We’ve lived so long under the spell of hierarchy—from god-kings to feudal lords to party bosses—that only recently have we awakened to see not only that “regular” citizens have the capacity for self-governance, but that without their engagement our huge global crises cannot be addressed. The changes needed for human society simply to survive, let alone thrive, are so profound that the only way we will move toward them is if we ourselves, regular citizens, feel meaningful ownership of solutions through direct engagement. Our problems are too big, interrelated, and pervasive to yield to directives from on high.
—Frances Moore Lappé, excerpt from Time for Progressives to Grow Up

Wednesday, January 29, 2014

Anything but. . .

Click here to access article by David Ruccio from Real-World Economics Review Blog.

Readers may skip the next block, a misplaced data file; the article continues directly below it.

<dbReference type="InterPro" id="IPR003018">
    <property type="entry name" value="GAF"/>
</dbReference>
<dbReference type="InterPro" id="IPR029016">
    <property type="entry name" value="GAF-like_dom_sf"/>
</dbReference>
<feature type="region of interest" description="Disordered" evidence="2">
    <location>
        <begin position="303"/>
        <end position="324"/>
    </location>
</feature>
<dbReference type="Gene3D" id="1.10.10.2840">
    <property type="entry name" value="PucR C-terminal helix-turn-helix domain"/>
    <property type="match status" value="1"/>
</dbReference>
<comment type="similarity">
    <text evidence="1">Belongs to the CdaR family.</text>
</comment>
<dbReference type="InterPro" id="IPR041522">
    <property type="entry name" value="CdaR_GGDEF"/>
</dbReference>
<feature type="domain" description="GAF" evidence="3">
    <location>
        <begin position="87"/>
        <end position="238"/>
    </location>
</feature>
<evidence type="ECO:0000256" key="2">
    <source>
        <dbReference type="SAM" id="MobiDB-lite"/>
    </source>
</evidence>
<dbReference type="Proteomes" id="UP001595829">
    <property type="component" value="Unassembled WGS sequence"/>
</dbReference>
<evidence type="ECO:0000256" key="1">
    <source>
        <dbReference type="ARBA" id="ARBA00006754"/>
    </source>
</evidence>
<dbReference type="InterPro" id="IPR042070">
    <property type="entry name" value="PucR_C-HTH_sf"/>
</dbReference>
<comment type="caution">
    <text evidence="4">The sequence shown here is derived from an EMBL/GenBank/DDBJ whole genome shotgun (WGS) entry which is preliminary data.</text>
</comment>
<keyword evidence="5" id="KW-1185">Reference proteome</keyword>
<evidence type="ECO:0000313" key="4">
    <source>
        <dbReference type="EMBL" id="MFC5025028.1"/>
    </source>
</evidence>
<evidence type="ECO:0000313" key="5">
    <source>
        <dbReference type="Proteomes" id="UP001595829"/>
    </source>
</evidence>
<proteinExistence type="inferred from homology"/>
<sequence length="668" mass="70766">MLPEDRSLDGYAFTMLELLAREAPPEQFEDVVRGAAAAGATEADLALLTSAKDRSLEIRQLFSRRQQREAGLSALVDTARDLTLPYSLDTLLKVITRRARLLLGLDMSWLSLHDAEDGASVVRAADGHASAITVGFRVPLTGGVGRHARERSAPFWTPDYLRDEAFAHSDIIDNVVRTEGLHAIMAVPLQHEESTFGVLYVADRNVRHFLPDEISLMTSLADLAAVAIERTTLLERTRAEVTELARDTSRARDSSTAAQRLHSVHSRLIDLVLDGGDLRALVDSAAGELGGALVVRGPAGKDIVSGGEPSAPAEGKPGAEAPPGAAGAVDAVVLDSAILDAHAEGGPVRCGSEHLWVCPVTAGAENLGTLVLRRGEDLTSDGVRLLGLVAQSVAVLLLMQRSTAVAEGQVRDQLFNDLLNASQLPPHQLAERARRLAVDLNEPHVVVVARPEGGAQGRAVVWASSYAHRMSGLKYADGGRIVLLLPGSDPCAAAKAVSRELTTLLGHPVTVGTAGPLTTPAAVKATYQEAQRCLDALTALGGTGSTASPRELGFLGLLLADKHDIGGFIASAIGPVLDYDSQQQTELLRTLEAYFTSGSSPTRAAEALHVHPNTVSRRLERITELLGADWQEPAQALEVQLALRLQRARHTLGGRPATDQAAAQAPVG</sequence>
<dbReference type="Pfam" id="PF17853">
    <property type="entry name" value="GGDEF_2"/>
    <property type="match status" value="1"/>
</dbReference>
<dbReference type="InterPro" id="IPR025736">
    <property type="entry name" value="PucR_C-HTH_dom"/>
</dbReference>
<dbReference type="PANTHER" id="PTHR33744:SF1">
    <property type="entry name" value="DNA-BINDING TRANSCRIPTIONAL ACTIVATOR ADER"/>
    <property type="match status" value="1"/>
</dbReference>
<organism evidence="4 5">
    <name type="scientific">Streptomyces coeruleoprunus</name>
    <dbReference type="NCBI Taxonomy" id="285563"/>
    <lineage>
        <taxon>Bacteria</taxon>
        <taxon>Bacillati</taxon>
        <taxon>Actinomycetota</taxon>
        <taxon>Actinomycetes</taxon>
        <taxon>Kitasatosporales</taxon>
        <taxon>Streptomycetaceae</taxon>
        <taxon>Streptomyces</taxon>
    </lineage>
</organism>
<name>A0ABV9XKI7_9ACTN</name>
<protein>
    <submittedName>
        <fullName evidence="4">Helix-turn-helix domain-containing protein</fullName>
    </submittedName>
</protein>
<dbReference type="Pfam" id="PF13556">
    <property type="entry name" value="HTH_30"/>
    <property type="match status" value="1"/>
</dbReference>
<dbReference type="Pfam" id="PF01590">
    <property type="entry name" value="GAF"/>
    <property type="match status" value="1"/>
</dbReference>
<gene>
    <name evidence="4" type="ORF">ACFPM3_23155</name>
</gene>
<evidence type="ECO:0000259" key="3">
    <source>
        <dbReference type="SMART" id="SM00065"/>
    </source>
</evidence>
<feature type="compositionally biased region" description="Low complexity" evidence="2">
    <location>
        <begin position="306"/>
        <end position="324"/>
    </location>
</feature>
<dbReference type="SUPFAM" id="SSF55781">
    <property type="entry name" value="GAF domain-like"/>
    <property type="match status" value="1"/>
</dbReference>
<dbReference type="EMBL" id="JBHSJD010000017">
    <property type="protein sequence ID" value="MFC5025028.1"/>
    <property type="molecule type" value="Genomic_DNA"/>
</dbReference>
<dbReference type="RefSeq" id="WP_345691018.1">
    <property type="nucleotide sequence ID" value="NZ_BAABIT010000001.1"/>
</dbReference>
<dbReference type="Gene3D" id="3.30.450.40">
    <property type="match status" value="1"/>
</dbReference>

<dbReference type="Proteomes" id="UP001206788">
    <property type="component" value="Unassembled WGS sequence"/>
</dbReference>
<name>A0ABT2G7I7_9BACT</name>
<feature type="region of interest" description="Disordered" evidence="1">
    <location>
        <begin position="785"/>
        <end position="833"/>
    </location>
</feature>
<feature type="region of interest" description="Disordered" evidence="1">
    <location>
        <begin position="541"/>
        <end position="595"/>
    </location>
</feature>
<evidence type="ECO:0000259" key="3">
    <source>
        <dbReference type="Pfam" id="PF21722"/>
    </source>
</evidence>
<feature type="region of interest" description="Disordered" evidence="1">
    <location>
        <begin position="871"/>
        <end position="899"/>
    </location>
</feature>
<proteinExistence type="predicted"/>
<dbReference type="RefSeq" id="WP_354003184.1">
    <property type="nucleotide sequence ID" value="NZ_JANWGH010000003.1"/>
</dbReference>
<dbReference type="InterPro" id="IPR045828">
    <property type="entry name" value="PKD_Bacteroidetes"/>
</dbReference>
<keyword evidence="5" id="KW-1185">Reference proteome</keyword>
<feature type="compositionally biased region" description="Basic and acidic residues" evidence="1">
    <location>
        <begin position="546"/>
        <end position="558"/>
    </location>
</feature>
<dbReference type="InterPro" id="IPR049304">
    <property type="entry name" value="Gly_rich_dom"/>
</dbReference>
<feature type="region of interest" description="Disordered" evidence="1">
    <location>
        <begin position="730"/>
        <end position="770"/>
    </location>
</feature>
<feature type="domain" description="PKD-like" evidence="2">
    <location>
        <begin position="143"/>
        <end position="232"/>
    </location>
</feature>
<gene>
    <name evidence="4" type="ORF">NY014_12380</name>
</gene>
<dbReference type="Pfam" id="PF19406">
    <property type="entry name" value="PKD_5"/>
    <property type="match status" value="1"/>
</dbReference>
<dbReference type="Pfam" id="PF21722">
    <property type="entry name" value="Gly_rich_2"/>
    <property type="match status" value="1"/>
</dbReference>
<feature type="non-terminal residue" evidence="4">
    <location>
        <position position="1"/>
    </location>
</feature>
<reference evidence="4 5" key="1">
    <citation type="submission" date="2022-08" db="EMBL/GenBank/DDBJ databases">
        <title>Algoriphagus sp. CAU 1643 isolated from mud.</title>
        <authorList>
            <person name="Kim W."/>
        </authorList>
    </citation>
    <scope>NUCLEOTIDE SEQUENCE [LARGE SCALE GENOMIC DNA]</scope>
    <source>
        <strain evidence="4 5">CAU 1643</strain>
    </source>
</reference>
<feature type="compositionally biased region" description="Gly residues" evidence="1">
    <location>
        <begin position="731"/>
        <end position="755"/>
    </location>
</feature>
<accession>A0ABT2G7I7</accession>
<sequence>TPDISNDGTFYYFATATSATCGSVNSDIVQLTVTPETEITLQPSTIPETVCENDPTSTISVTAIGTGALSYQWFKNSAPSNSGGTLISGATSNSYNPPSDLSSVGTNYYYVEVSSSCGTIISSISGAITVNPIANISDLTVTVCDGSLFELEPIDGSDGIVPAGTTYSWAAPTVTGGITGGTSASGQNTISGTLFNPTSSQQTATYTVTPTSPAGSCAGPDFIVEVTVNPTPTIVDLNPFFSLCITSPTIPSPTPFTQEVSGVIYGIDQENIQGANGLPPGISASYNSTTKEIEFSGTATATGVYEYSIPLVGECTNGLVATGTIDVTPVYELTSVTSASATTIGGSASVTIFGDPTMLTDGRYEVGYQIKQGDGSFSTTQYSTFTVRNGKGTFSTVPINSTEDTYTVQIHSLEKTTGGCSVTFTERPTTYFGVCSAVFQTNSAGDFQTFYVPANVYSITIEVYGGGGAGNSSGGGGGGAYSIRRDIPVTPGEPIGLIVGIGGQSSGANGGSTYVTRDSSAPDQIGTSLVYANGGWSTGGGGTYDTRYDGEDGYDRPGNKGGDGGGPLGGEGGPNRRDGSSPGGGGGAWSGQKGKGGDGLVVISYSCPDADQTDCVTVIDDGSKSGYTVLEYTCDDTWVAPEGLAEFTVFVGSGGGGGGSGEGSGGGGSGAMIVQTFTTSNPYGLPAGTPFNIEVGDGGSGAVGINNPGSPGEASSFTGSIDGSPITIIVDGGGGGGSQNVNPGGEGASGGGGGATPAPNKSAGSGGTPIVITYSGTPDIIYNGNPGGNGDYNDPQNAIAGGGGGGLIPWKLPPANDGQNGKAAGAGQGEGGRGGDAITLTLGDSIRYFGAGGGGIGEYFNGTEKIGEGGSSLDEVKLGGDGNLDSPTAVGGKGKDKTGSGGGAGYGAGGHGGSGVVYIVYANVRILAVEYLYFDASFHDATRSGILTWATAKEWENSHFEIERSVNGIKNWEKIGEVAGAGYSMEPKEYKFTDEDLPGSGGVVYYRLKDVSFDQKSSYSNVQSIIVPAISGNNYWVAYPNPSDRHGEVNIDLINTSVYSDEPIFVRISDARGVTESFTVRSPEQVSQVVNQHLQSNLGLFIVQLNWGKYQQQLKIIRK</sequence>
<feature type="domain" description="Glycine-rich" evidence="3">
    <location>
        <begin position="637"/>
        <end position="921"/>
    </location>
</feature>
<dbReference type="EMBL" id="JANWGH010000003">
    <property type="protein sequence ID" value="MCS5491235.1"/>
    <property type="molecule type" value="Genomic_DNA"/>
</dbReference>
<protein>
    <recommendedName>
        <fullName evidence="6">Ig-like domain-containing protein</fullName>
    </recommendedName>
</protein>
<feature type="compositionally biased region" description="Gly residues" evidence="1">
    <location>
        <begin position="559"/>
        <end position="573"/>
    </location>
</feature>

You have to give credit to mainstream economists: they’ll do anything to avoid talking about class.
Well, aren't we all middle-class? Of course, mainstream economists along with all ruling class directors avoid the obvious factor of class: this serves to hide the system's built-in exploitation of one segment, a tiny one, who feed off the labor of another, a huge one, which is expressed in this article as profits versus wages. They also want to hide the fact that in this system private "ownership" of the economy is a social construct which has created this tiny segment of "owners" and pits them against workers who are the vast majority. The charts in this article clearly confirm Warren Buffet's declaration about who is winning the class war.